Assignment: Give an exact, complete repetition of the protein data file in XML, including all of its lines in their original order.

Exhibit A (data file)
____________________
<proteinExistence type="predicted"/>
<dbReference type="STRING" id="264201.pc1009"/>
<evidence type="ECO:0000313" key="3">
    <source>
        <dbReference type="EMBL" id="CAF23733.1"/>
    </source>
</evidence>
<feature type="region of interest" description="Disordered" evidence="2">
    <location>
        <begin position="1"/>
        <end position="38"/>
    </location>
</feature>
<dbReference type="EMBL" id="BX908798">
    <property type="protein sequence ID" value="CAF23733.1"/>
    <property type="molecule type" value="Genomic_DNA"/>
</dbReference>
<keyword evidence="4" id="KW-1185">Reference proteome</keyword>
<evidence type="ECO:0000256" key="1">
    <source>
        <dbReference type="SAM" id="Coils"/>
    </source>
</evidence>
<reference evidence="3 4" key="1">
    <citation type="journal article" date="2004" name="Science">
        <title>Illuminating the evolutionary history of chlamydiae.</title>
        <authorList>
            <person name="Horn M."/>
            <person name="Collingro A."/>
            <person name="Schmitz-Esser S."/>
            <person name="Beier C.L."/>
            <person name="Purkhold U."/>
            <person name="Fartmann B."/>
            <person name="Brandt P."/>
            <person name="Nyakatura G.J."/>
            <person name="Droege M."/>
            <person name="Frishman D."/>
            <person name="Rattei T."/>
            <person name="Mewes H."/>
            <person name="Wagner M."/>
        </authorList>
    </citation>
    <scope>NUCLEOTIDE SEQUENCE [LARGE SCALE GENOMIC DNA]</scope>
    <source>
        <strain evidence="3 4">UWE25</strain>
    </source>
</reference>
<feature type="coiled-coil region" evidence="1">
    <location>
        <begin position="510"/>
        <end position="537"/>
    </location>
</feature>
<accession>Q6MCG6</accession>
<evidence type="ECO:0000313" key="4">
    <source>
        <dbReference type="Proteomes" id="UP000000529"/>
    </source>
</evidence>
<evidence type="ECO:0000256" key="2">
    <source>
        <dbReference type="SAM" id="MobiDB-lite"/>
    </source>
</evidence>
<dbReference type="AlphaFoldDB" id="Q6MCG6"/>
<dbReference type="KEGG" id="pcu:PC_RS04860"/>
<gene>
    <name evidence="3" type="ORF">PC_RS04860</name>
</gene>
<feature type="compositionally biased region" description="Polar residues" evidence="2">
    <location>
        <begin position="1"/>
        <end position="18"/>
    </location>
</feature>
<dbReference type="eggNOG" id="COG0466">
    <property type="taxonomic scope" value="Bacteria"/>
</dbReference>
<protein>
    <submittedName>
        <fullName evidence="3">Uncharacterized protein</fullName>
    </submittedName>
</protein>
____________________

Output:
<proteinExistence type="predicted"/>
<dbReference type="STRING" id="264201.pc1009"/>
<evidence type="ECO:0000313" key="3">
    <source>
        <dbReference type="EMBL" id="CAF23733.1"/>
    </source>
</evidence>
<feature type="region of interest" description="Disordered" evidence="2">
    <location>
        <begin position="1"/>
        <end position="38"/>
    </location>
</feature>
<dbReference type="EMBL" id="BX908798">
    <property type="protein sequence ID" value="CAF23733.1"/>
    <property type="molecule type" value="Genomic_DNA"/>
</dbReference>
<keyword evidence="4" id="KW-1185">Reference proteome</keyword>
<evidence type="ECO:0000256" key="1">
    <source>
        <dbReference type="SAM" id="Coils"/>
    </source>
</evidence>
<reference evidence="3 4" key="1">
    <citation type="journal article" date="2004" name="Science">
        <title>Illuminating the evolutionary history of chlamydiae.</title>
        <authorList>
            <person name="Horn M."/>
            <person name="Collingro A."/>
            <person name="Schmitz-Esser S."/>
            <person name="Beier C.L."/>
            <person name="Purkhold U."/>
            <person name="Fartmann B."/>
            <person name="Brandt P."/>
            <person name="Nyakatura G.J."/>
            <person name="Droege M."/>
            <person name="Frishman D."/>
            <person name="Rattei T."/>
            <person name="Mewes H."/>
            <person name="Wagner M."/>
        </authorList>
    </citation>
    <scope>NUCLEOTIDE SEQUENCE [LARGE SCALE GENOMIC DNA]</scope>
    <source>
        <strain evidence="3 4">UWE25</strain>
    </source>
</reference>
<feature type="coiled-coil region" evidence="1">
    <location>
        <begin position="510"/>
        <end position="537"/>
    </location>
</feature>
<accession>Q6MCG6</accession>
<evidence type="ECO:0000313" key="4">
    <source>
        <dbReference type="Proteomes" id="UP000000529"/>
    </source>
</evidence>
<evidence type="ECO:0000256" key="2">
    <source>
        <dbReference type="SAM" id="MobiDB-lite"/>
    </source>
</evidence>
<dbReference type="AlphaFoldDB" id="Q6MCG6"/>
<dbReference type="KEGG" id="pcu:PC_RS04860"/>
<gene>
    <name evidence="3" type="ORF">PC_RS04860</name>
</gene>
<feature type="compositionally biased region" description="Polar residues" evidence="2">
    <location>
        <begin position="1"/>
        <end position="18"/>
    </location>
</feature>
<dbReference type="eggNOG" id="COG0466">
    <property type="taxonomic scope" value="Bacteria"/>
</dbReference>
<protein>
    <submittedName>
        <fullName evidence="3">Uncharacterized protein</fullName>
    </submittedName>
</protein>